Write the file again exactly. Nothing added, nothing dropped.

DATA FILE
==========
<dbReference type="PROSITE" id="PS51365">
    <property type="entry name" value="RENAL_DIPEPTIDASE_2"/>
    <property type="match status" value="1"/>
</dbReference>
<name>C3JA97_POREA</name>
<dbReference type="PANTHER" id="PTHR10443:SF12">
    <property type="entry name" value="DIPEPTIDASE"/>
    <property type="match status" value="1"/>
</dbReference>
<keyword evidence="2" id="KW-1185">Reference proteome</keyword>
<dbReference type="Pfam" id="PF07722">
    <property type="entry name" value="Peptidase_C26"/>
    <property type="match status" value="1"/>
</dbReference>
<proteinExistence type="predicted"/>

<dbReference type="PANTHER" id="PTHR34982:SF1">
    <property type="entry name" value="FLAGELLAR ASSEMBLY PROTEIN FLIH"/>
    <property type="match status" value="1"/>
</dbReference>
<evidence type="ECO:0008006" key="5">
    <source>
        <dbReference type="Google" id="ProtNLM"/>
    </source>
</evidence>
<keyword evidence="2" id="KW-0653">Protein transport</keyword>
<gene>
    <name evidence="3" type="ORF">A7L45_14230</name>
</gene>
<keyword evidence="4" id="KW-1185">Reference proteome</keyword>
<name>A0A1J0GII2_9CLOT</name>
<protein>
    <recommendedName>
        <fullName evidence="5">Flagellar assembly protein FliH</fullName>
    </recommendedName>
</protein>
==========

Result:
<dbReference type="PROSITE" id="PS51365">
    <property type="entry name" value="RENAL_DIPEPTIDASE_2"/>
    <property type="match status" value="1"/>
</dbReference>
<name>C3JA97_POREA</name>
<dbReference type="PANTHER" id="PTHR10443:SF12">
    <property type="entry name" value="DIPEPTIDASE"/>
    <property type="match status" value="1"/>
</dbReference>
<keyword evidence="2" id="KW-1185">Reference proteome</keyword>
<dbReference type="Pfam" id="PF07722">
    <property type="entry name" value="Peptidase_C26"/>
    <property type="match status" value="1"/>
</dbReference>
<proteinExistence type="predicted"/>

<dbReference type="PANTHER" id="PTHR34982:SF1">
    <property type="entry name" value="FLAGELLAR ASSEMBLY PROTEIN FLIH"/>
    <property type="match status" value="1"/>
</dbReference>
<evidence type="ECO:0008006" key="5">
    <source>
        <dbReference type="Google" id="ProtNLM"/>
    </source>
</evidence>
<keyword evidence="2" id="KW-0653">Protein transport</keyword>
<gene>
    <name evidence="3" type="ORF">A7L45_14230</name>
</gene>
<keyword evidence="4" id="KW-1185">Reference proteome</keyword>
<name>A0A1J0GII2_9CLOT</name>
<protein>
    <recommendedName>
        <fullName evidence="5">Flagellar assembly protein FliH</fullName>
    </recommendedName>
</protein>